“What makes you say that?” I ask breezily, smiling brightly at the dim stone church, the soft organ music, and the overwhelming, schizophrenic scent of spicy cologne and the floral perfume of two hundred people mixing together in a small, humid space.
Kimmy looks pointedly at my hands, and I realize that my knuckles are bone white, and I’m gripping my floral-tape-wrapped bouquet of waxy orchids and dizzily fragrant lily of the valley so tightly that I’ve cut off circulation. I’m not actually certain I can relax my grip— even if I wanted to—so she has a point. I lift a shoulder in acknowledgment.
She leans closer, the puce color of her bridesmaid dress making her look anemic in the gray light. “Do you want to know the secret to surviving weddings?”
I open my eyes wide and take a step closer to hear her whisper. Of course I do. I mean, I’m not desperate. Obviously. But I’d like to hear the secret.
Kimmy is my second-cousin. She grew up in Long Island, had sex when she was fifteen to get “the virginity problem” out of the way, and then went on to enrapture my sister Angela and me with salacious tales of teenage sex and scandal for the next five years.
We lost touch when she became a dental hygienist and moved to Cleveland. But now, here she is. Back for the wedding.
“What?” I ask, certain she’ll have the best advice.
It’s just like when we were kids, tucked in our sleeping bags in the living room, Kimmy sharing life wisdom like exercises for increasing your breast size (didn’t work), how to use hardboiled eggs to practice Frenching (I always ended up eating the egg), and where to find the best knock-off Louis Vuitton purses (sketchy basement apartment, side street in Forest Hills, never went).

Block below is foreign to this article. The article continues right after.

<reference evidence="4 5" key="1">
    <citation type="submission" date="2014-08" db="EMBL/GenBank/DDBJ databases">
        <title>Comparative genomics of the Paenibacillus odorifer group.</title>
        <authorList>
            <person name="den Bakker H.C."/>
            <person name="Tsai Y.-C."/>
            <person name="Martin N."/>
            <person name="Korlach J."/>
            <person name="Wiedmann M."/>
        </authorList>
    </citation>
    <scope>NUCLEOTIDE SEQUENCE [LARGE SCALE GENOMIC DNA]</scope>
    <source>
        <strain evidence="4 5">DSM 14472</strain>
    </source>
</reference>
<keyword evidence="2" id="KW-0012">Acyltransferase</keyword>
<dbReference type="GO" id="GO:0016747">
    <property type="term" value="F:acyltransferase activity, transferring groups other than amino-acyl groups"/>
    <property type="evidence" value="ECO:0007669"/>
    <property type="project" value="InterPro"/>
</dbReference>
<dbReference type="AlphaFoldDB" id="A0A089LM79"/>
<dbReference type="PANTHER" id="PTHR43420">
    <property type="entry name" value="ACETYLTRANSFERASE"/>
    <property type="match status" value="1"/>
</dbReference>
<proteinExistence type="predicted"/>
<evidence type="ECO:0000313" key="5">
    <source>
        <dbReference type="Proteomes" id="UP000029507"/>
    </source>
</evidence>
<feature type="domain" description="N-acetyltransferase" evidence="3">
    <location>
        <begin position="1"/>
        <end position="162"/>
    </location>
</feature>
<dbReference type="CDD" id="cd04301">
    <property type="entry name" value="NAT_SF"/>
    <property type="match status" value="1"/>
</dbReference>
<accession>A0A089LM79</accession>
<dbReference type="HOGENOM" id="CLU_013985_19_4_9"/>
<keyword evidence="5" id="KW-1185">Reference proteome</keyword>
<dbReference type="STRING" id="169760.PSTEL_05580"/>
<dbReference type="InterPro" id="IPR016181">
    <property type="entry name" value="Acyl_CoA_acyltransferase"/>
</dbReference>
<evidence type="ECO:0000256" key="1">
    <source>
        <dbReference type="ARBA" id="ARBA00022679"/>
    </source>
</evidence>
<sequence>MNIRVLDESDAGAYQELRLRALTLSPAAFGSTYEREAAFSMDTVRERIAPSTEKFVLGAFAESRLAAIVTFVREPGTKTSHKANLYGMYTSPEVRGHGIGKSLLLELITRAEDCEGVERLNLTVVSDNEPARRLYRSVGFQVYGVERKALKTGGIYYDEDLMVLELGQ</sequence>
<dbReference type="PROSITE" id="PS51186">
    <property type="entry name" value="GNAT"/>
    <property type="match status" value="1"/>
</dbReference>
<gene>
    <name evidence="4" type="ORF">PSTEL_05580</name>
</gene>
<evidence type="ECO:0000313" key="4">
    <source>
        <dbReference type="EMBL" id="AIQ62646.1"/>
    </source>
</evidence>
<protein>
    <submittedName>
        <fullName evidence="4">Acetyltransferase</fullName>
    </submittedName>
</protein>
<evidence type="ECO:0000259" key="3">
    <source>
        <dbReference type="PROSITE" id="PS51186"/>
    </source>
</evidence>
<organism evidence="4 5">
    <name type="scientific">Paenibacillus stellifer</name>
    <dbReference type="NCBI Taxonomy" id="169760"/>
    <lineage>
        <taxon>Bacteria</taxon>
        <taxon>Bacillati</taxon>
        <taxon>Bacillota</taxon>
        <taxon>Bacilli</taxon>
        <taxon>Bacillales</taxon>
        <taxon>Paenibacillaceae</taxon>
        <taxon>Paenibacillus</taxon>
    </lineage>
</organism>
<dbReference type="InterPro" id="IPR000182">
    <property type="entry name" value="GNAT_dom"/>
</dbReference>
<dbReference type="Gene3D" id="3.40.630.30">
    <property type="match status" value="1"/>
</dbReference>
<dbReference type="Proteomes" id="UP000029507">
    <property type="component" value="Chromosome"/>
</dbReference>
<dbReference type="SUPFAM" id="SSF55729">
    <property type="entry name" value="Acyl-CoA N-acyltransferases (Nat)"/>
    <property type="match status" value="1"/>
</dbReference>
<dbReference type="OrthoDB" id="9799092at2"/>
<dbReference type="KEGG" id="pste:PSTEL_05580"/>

She glances over her shoulder, her long fake lashes brushing her round cheeks as she glances at the three groomsmen, all in black tuxedos.
Then she looks back at me, a prurient glint in her eye. “Before the wedding begins, you choose a guy. One of the groomsmen.”
“Choose a guy?”
“Yeah. You choose a guy. Then at the reception, drink all the champagne you want, eat all the cake you can, and then have mind-blowing, no holds barred, on the floor, against the wall, in the hallway, in the coat closet, in the bathroom if you’re into that…do it a few times, at least three—”
Kimmy nods, then reaches into her cleavage and pulls out a tube of lipstick. She twists it, the bright, flaming red shining as she smooths it over her lips. “You want some?” She holds the tube out to me.
I shake my head. “No. I’ll swell up.” I gesture vaguely at my lips.
“Ohhh right. The beetle allergy.”
She means carmine.
Not that most people realize it, but a lot of red dye is made from crushed up insects called cochineal. Unfortunately, I’m allergic and whenever I use lipstick with carmine, my mouth gets covered in hives.
Kimmy shrugs, caps the lipstick and shoves the tube back between her breasts. “Anyway. I’m gunning for the tall one, Reggie. He looks like he has stamina. I hear he played basketball in college.”
She wiggles her eyebrows.
I wince. Kimmy doesn’t know Reggie, but I do. He’s a friend, just like the other groomsman is my friend. We’re a group. Me, Leo, Reggie, and John. There’s no way I’m going to get down and dirty with any of them.
And then, well, there’s Noah.
Kimmy takes in my expression. “I know, I know, it sounds crazy. But trust me. This is the twelfth bridesmaid dress I’ve had to wear.”
She plucks at the puce-colored silk and draws her lips down in a frown. “By far it’s also the most hideous. Listen, everybody knows being a bridesmaid sucks. You get all depressed. Oh, woe is me, I haven’t found the love of my life, I’m not the one getting chained in matrimony. Boo hoo. Sob sob. The only way to solve that depression spiral is to drink a tanker of champagne and gorge yourself on a sexy stranger. Trust me, it’ll fix you right up.”
She nods at my white-knuckled grip on my bouquet.
“Okay.” I give a tight smile. I’m not going to gorge myself on a sexy stranger. Perhaps Kimmy doesn’t have as good of advice as I remember.
Except for the champagne bit. Maybe I’ll drink loads of champagne.
The door to the choir room shuts with a hard snick, and I turn to see Vick, the third bridesmaid, lifting my sister’s train.
“Beautiful,” I say, smiling, even though I saw Angela only three minutes ago, when I helped her touch up her makeup and gave her a pep talk. But now her veil is down and she looks really, truly like a bride.